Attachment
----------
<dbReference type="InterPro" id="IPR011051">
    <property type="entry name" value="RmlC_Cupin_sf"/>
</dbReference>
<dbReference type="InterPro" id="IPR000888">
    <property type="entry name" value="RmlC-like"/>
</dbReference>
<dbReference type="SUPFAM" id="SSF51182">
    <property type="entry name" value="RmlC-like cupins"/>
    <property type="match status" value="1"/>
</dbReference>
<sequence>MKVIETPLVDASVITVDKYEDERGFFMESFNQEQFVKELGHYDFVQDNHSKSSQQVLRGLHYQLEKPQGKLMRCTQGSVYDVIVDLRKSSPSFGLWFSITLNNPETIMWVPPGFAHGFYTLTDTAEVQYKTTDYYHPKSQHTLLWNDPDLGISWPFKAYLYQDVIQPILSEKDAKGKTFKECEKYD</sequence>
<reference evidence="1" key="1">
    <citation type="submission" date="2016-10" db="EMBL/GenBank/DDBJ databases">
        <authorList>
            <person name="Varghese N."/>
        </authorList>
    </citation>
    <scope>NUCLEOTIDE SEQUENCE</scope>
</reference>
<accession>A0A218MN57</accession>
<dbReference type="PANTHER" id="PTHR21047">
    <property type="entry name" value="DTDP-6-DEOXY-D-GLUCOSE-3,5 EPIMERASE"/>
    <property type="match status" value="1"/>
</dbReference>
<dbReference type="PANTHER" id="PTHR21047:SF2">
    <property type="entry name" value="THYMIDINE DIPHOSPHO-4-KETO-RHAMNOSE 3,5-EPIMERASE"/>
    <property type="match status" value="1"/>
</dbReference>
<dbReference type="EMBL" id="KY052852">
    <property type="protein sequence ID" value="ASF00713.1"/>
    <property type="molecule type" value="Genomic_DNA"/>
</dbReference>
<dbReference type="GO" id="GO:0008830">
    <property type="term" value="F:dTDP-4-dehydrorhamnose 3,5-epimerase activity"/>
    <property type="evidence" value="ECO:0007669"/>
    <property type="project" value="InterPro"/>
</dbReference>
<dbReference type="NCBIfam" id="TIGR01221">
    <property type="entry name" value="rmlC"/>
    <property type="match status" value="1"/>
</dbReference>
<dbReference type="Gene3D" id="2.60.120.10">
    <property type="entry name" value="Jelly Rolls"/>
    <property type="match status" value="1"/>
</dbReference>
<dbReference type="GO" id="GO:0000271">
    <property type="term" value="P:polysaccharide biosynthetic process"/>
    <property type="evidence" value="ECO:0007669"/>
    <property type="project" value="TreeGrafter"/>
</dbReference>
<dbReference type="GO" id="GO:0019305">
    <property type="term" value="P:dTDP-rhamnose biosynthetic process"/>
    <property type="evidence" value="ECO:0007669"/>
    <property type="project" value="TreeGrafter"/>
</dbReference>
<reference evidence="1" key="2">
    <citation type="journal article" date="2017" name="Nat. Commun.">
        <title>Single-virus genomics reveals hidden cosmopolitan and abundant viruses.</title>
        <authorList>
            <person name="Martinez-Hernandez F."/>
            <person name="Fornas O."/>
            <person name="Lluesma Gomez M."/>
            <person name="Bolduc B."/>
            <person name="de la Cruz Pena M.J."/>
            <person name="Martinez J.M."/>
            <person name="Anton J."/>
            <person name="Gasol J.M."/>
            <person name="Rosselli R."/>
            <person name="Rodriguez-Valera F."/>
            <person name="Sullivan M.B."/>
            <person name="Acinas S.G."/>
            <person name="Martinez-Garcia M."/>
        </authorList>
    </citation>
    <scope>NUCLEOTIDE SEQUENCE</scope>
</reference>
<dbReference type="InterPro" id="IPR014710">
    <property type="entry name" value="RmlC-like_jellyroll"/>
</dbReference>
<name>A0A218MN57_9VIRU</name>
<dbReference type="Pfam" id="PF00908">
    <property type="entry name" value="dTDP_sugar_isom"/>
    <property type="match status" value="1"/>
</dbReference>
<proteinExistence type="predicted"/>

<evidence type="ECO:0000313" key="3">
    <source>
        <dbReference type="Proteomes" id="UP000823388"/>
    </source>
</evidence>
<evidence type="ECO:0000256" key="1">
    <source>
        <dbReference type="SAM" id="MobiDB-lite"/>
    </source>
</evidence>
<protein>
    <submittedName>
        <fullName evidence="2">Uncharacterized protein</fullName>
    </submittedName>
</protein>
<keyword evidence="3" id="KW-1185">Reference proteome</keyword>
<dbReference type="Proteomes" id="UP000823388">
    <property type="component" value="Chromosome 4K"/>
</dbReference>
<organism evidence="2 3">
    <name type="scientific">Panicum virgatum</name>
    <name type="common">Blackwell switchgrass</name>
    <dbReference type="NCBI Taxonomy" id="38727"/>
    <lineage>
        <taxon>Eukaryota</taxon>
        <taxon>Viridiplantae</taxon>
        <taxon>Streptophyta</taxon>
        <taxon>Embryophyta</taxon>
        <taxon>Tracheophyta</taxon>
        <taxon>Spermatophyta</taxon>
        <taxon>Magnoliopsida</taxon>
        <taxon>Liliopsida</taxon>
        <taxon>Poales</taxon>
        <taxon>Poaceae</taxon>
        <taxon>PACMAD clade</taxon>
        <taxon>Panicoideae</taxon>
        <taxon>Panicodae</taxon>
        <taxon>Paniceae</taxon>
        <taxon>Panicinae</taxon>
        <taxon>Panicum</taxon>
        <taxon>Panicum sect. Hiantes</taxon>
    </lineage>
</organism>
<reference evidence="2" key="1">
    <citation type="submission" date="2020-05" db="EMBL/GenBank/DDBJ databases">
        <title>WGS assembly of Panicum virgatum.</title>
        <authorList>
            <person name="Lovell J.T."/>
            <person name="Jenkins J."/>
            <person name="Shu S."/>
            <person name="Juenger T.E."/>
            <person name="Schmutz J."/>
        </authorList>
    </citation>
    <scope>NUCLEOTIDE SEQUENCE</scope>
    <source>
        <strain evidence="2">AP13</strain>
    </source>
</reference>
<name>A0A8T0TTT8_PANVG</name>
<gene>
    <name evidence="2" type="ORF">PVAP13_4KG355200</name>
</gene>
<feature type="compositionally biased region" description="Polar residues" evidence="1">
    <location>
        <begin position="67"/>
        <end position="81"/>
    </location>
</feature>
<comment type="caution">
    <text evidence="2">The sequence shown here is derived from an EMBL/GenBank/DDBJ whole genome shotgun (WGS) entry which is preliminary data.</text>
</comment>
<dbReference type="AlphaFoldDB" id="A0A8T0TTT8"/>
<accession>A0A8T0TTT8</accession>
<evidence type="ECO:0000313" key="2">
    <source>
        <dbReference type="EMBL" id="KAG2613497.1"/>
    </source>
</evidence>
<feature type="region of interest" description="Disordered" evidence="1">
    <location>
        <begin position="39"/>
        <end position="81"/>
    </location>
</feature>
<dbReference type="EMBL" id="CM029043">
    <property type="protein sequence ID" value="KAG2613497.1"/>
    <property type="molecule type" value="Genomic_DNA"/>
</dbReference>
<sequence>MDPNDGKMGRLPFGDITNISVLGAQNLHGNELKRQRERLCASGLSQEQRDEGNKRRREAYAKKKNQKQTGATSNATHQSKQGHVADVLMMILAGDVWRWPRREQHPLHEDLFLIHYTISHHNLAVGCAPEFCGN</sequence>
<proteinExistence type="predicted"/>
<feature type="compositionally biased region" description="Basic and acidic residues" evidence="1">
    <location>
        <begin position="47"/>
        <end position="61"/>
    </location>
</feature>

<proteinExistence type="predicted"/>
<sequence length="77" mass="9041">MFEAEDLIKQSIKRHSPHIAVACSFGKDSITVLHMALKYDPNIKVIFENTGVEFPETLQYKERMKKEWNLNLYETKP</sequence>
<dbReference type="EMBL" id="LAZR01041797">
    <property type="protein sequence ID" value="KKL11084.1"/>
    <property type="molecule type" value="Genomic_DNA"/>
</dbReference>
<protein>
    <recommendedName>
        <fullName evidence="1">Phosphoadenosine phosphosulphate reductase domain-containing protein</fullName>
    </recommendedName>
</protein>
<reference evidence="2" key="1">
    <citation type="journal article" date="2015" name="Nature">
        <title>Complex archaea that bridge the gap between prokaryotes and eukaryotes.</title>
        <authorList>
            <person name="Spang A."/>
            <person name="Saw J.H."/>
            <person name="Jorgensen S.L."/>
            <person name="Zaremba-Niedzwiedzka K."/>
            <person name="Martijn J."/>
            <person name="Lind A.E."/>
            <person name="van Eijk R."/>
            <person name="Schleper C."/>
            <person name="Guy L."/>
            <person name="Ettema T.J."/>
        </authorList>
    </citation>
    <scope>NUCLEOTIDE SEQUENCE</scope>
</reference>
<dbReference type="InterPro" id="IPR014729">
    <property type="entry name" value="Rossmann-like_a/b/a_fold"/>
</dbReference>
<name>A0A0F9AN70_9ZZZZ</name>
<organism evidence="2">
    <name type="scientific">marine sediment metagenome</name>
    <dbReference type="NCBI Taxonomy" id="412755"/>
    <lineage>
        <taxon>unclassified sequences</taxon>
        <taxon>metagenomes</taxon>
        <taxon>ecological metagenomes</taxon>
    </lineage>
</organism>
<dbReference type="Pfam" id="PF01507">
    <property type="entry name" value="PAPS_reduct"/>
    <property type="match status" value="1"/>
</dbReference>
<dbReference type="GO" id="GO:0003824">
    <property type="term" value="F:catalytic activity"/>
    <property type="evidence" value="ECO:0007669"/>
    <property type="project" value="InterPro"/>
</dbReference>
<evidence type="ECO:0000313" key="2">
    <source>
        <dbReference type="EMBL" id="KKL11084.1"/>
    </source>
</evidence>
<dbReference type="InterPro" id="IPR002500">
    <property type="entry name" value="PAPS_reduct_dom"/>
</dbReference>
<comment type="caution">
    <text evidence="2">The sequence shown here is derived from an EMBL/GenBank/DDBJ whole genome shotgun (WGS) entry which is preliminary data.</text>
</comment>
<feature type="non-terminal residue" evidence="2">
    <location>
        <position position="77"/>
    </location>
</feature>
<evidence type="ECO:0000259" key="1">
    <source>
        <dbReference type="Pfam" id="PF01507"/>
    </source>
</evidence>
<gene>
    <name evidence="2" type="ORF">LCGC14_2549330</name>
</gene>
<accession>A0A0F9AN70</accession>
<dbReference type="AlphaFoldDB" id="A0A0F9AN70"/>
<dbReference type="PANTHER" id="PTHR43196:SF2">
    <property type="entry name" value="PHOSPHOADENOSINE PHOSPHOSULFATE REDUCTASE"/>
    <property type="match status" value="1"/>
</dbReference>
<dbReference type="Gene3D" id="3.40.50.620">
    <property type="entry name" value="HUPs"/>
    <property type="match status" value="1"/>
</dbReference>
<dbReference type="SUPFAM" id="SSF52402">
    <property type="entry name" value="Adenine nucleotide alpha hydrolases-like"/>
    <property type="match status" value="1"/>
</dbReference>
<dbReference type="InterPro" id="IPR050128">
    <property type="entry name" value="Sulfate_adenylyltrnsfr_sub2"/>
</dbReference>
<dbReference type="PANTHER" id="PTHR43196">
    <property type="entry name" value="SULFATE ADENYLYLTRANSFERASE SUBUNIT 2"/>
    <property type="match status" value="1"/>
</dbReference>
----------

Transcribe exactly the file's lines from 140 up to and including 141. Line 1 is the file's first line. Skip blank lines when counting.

    <scope>NUCLEOTIDE SEQUENCE</scope>
    <source>